The San Diego Air & Space Museum is a national and international treasure, and when it re-opened on March 17, it became the only museum in Balbo Park to open each and every time on the very first day it was allowed to over the past year. The Museum’s opening provides guests with a fun, learning and inspirational experience so desperately needed during this time of great challenge.
Accordingly, the Museum is adhering to the safety measures established by the State and County for a safe re-opening to the public, including but not limited to: capacity limits, social distancing, requiring facemasks for guests and employees (regardless of vaccination status), hand sanitizer stations, advising guests and staff who are not feeling well to stay home, continuous cleaning and sanitizing of the Museum and more.
“The safety of our staff has and always will be our number one priority, period! Our entire team is thrilled to once again provide the world-class experience everyone who visits the San Diego Air & Space Museum deserves,” said Jim Kidrick, President & CEO of the Museum. “Each time we have been forced to close, we have spent the entire time ensuring the Museum is a safe and welcoming place for families to come back and have a fun, safe experience. We are confident we have done everything possible to safely welcome guests back to the Museum. It is time for us to re-connect with old friends and make some new friends!”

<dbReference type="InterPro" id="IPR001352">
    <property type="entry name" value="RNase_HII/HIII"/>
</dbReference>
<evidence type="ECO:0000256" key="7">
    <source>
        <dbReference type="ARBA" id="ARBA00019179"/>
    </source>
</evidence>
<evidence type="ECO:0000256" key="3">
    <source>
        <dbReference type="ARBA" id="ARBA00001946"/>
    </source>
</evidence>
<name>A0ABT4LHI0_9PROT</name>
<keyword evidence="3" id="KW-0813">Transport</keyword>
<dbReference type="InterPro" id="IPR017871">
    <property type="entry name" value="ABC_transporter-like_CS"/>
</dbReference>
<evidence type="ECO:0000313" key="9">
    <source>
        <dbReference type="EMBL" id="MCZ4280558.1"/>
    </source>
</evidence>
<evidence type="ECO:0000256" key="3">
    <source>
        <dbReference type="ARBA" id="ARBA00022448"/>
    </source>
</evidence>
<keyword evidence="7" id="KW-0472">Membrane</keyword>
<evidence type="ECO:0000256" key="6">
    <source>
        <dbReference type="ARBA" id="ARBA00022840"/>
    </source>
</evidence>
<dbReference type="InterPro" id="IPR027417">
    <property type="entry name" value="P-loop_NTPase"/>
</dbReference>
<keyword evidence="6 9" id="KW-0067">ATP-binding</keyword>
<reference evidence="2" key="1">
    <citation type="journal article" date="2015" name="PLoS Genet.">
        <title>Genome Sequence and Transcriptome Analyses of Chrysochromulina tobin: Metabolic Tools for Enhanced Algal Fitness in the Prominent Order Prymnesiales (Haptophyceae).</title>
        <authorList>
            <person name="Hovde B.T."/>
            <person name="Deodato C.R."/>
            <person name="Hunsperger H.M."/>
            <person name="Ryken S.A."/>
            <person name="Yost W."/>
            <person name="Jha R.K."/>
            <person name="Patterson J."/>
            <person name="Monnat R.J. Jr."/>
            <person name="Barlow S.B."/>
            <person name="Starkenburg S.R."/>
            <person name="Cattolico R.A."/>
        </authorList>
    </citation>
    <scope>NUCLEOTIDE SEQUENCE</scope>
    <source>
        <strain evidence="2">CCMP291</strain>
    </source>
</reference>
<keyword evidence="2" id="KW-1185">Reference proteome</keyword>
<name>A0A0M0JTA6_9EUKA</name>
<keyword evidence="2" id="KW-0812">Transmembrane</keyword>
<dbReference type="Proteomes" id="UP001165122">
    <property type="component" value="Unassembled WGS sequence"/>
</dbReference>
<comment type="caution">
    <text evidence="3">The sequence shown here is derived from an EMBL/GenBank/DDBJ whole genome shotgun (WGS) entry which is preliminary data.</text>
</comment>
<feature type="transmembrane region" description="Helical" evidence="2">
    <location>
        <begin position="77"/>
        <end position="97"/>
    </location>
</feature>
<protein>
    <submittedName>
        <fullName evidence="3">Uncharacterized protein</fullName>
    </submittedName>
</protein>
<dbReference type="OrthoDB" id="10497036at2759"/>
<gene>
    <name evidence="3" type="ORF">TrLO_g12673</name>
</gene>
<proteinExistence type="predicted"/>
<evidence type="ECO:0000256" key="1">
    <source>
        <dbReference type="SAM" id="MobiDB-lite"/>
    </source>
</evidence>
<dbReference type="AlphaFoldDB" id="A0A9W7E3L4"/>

Museum staff are screened daily through a state-of-the-art thermal scanner prior to entering the museum, and because of the recent change in San Diego County’s tier status, the Museum can operate at fifty percent capacity. Considering the museum is an incomparable 100,000 square feet in size, there is plenty of room for you to visit, and keep your distance from others!
The Museum is home to examples of some of the most iconic aircraft and spacecraft ever built, including a flight worthy replica of Charles Lindbergh’s “Spirit of St. Louis,” which was built right here in San Diego. Also on display is the actual Apollo 9 Command Module “Gumdrop,” one of only eleven Apollo Command Modules on display in the world. Next to Apollo 9 is a display with the actual moon rock box used by Buzz Aldrin and Neil Armstrong to collect lunar samples during the historic Apollo 11 first moon landing in July 1969.
Several of the aircraft at the Museum were restored by – or even better – built from scratch – in the nationally-recognized Restoration Shop in the Museum’s basement. Among the aircraft built at the Museum is a replica of the Bell X-1 Chuck Yeager broke the sound barrier in on October 14, 1947, a famous Gee Bee racer in the Golden Age of Flight Gallery, and a vintage Peashooter in the World War II Gallery.
The Museum is open year-round, seven days a week (except Thanksgiving and Christmas) from 10 a.m. to 4:30 p.m., providing guests with a fun, educational and interactive experience through its “SPACE: Our Greatest Adventure” special exhibition and multiple galleries centered around the past, present and future of aviation and space exploration.
“For anyone looking for an enjoyable, family-friendly outing in a safe and socially-distanced environment, the San Diego Air & Space Museum is ready to welcome you back,” said Kidrick.